It is a great destination all year round although the northern swells provide a higher quality surf than the southern ones. The swell season from north starts from November and lasts until April; these swells are generated by giant low pressure systems in the North Pacific, arriving in Tuamotu 3-5 days later than in Hawaii. Despite the great distance they take, they come with great power, releasing waves from 3-6ft up to 8-10ft. These waves last about 2-3 days. The S swell season lasts most of the year, peaking in the months of May-September, but it is not uncommon to have them shortly before or after the N season. They can range from SW to SE, and can last for many days. 3-6ft of swell are common as well as 8-10ft. Larger swells, up to 20ft, have occurred in past seasons with great infrequency. Like all South Pacific Islands, surfing can get very hit and miss. As the islands are flat and located just above the anticyclonic belt, the E-SE winds can be very strong, January-March are the months with the weakest winds while July-September the windiest. The tides can vary by 1ft max but the strong currents in and out of the reef channels can alter the depth of the water.
How to get there : Book a flight from Papeete (PPT) with Air NZ, Air Thaiti Nui from LAX or Hawaiian from Honolulu, or Air France from Paris.
Getting around : DIY transport is not the only option as reef passes aren’t close to piers and airports. Book a trip with the boat “ The Cascade”.
Accommodation and Food : Rangiroa is the most visited atoll, followed by Manihi, Tikehau and Pakarava. Ground-based accommodation is useless. An overnight stay in the Cascade is like a 4-star hotel with all modern facilities, 3 meals a day and free Hinano beer. Expect lots of fish and French cuisine.
Climate: There is less difference between the rainy and dry seasons than in Thaiti as there are no mountains that gather the clouds. There is more rain in the austral summer which causes short but heavy thunderstorms which decrease in winter. It is hot all year round but the period between May and October is the coolest (minimum 21 ° C in August) and the driest. There are more than 3000 hr of sunshine annually. Tuamotu relies on rain for its water supply, so don’t waste it. The water temperatures are 27 degrees and only a light neoprene wetsuit is needed to protect you from reef cuts and gusty winds.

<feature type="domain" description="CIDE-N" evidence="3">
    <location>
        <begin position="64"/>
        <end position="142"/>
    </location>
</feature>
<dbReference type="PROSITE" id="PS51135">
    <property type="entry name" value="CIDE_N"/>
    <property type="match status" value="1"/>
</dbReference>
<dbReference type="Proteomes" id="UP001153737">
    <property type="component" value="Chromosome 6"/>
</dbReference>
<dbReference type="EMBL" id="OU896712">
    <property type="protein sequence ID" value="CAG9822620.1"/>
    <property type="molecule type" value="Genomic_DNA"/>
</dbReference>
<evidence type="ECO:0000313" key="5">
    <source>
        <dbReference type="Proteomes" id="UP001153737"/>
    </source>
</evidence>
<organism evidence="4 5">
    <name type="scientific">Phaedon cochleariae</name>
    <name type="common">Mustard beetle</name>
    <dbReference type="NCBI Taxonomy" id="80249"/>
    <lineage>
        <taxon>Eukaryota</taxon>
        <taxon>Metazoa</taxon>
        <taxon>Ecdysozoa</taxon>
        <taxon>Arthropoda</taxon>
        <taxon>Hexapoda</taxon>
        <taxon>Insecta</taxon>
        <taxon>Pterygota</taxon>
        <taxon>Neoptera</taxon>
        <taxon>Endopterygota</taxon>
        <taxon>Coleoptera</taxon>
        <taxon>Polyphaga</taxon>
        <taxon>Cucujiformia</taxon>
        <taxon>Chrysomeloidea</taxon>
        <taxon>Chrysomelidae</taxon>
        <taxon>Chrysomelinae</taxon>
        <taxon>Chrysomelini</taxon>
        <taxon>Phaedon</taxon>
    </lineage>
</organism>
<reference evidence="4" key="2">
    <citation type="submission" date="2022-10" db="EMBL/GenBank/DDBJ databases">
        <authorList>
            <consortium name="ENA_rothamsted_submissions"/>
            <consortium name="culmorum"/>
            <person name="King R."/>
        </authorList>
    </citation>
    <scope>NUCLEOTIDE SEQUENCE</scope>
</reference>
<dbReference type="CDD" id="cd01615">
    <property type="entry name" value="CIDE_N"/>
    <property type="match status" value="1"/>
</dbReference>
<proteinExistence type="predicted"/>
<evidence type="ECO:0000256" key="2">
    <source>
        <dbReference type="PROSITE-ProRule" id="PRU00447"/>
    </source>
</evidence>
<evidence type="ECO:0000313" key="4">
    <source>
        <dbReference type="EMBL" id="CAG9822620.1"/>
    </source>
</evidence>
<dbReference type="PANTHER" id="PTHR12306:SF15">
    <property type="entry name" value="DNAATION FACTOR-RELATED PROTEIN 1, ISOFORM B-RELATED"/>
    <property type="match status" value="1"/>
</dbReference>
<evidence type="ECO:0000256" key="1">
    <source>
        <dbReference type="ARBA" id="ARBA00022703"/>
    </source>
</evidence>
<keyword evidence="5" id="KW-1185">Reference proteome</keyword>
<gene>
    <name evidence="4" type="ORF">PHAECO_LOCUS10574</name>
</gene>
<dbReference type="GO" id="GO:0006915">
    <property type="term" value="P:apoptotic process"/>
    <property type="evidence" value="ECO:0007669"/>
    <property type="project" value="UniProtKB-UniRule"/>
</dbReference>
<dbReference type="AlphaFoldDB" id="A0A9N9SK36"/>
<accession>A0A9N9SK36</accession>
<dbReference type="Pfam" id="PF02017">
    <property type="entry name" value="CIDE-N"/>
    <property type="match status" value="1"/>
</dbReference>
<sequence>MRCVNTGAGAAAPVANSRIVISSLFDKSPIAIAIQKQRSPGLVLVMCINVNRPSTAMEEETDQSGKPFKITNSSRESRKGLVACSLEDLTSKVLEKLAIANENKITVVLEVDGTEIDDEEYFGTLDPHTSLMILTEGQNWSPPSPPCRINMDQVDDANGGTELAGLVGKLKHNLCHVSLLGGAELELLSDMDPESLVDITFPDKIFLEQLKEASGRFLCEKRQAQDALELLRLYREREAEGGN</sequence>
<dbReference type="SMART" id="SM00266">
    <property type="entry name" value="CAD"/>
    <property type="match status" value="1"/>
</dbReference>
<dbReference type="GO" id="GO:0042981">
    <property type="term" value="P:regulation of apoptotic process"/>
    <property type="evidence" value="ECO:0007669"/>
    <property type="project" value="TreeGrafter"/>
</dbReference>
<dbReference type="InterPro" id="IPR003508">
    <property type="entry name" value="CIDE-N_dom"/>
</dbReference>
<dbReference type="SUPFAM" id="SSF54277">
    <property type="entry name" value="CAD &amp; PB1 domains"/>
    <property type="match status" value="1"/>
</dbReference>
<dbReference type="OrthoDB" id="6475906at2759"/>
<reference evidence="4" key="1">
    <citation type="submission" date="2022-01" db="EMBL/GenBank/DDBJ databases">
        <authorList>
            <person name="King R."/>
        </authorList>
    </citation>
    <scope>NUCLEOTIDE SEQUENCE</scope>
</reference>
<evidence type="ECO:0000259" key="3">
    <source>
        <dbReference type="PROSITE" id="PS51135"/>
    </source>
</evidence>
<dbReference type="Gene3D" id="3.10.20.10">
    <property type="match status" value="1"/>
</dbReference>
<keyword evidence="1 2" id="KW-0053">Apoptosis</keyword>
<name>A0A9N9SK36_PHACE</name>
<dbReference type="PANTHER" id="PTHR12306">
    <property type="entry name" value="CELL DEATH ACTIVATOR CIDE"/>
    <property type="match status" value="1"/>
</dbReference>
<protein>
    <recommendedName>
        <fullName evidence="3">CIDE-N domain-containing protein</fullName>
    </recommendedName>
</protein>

Nature and Culture : We are in the middle of an immense ocean. Fishing rod and canoe aboard the Cascade. Pearl (black) industries and fish traps are the main economy.
Dangers and annoyances : Sharks are everywhere. Communication via telephone is possible but it costs $ 5 per minute.
Tips : Among the recommended quiver there should be 4 boards, from 6’5 “up to 7’4” with pin tails and gun-like shapes. Bring limestone for the reef, a helmet, a repair kit, tropical wax and shorts.
Exchange rate 1 EUR = 1.08 USD; 1 € = 1.51 NZD; 1 EUR = 1.41 AUD
Exchange rate variations (more than 3%) will lead to an adjustment of costs. They will be communicated within 20 days of departure.
The tariff does not include
Duration: 8 days / 6 nights
from € 242 - Excluding flights
Billabong Pro Teahupoo is an ASP World Tour professional surf competition held annually in Teahupo’o, a village on the southwestern coast of the island of Tahiti in French Polynesia. The reef is located in Teahupo’o and is a rewarding and important place for any enthusiastic surfer. The event in question was founded in 1999 and […]